Let me stress that the most important things about design tools:
- They must be something that you are comfortable using. (Otherwise, you just won't!)
- It must be something that allows you to easily share with your team. (Otherwise, you just won't!)
My #1 tool for design is Google Drive. Nothing beats Drive for ease of sharing, ease of use, number of tools and price. Plus, I have plenty of backup!
Sharing on Google Drive is about as easy as it can be. I create as many documents as I feel like creating. Then I can put them all in a folder and share them in total, or I can share them one at a time. I can allow people to only View my documents, allow them to View and Comment, or give them total access to my files. Removing access from people occurs in two clicks.
Ease of Use
The spreadsheet, word processor, and draw programs work pretty much like any other ones. They're extremely intuitive and easy to learn, and in addition, they're quite powerful. I can access all my files from any computer with internet access as well. (I normally access my account only with my own computers, though, since security is important to us.)
Number of Tools
Drive allows you to create all the basic files you need for game design (or any design, really): spreadsheets, presentations, documents, forms, and an endless number of apps. (It's not really endless, but I haven't been able to go through them all yet.)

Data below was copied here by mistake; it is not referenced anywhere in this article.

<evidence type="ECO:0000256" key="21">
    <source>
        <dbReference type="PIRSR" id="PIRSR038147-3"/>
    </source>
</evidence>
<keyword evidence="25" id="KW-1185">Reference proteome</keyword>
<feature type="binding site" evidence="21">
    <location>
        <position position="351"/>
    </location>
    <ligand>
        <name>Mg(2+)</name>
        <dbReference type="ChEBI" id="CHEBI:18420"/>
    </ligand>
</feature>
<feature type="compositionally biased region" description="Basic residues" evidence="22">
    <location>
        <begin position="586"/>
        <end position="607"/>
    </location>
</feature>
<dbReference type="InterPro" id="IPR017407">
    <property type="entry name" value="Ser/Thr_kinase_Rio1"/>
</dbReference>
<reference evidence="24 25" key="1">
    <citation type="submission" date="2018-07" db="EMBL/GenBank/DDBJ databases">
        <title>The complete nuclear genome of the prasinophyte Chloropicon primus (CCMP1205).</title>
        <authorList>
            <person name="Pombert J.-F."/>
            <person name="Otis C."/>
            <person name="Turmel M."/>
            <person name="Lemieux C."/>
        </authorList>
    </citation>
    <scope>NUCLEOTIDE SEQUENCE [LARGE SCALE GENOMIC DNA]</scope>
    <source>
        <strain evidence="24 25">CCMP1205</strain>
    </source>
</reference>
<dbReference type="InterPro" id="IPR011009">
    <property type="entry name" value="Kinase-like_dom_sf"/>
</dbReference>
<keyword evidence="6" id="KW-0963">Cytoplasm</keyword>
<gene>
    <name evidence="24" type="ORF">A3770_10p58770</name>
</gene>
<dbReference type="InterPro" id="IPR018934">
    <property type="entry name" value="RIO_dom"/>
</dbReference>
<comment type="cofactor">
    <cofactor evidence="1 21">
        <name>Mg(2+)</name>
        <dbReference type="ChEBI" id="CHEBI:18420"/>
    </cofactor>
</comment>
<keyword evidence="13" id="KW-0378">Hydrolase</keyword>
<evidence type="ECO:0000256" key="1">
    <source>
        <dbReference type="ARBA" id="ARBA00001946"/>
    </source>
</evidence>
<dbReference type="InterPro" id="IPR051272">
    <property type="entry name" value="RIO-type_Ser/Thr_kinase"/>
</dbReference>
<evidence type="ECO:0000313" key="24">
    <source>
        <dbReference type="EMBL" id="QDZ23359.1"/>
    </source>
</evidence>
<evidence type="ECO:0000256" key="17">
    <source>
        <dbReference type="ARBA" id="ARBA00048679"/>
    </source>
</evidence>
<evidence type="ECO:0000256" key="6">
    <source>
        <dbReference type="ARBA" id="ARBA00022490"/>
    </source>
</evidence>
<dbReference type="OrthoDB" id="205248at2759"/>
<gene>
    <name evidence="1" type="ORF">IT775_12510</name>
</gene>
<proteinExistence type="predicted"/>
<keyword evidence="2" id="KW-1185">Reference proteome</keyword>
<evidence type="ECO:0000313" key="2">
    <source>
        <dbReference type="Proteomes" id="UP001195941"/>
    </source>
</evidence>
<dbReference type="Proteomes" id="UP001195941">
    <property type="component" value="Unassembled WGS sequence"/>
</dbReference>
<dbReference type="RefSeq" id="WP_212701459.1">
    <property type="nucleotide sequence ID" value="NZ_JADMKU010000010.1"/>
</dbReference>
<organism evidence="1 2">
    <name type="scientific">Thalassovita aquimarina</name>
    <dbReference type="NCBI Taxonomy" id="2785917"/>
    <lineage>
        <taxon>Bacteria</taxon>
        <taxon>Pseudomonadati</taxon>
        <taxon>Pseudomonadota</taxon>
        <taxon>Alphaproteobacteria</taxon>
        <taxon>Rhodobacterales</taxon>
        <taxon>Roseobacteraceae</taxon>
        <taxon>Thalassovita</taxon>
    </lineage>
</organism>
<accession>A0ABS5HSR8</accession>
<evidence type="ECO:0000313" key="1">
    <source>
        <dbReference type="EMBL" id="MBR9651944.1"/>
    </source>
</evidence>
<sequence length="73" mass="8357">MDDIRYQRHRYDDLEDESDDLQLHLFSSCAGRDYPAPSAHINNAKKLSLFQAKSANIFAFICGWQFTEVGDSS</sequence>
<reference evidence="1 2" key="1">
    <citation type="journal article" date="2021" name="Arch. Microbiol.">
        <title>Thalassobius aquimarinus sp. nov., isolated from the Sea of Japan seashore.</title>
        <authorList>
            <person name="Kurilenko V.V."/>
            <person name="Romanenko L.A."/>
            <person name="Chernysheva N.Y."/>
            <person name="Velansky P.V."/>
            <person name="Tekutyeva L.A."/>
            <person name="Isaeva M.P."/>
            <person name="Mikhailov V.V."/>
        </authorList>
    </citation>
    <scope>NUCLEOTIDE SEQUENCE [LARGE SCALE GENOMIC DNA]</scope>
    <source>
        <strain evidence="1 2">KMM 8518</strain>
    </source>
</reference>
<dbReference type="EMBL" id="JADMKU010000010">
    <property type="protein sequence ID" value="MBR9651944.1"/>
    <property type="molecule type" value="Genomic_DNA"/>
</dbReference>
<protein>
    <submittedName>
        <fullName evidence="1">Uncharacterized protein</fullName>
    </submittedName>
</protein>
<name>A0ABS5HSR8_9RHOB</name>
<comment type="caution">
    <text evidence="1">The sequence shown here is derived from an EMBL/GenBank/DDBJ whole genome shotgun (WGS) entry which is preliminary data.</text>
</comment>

Simple, it's free. I love it!
Currently, I'm exploring a few more tools for game design as I'm always looking for better ways to communicate with our team and keep organized. I may have found it in the Gingko App, but I won't know until I've had time to sit down and really give their trial a workout.
In addition to Drive, I use Photoshop and Paint to create physical representations of design systems. There's several free equivalents to these programs. I also use physical white boards to help. In fact, we painted one of our walls to be a clear whiteboard. It gets a good workout during our team meetings.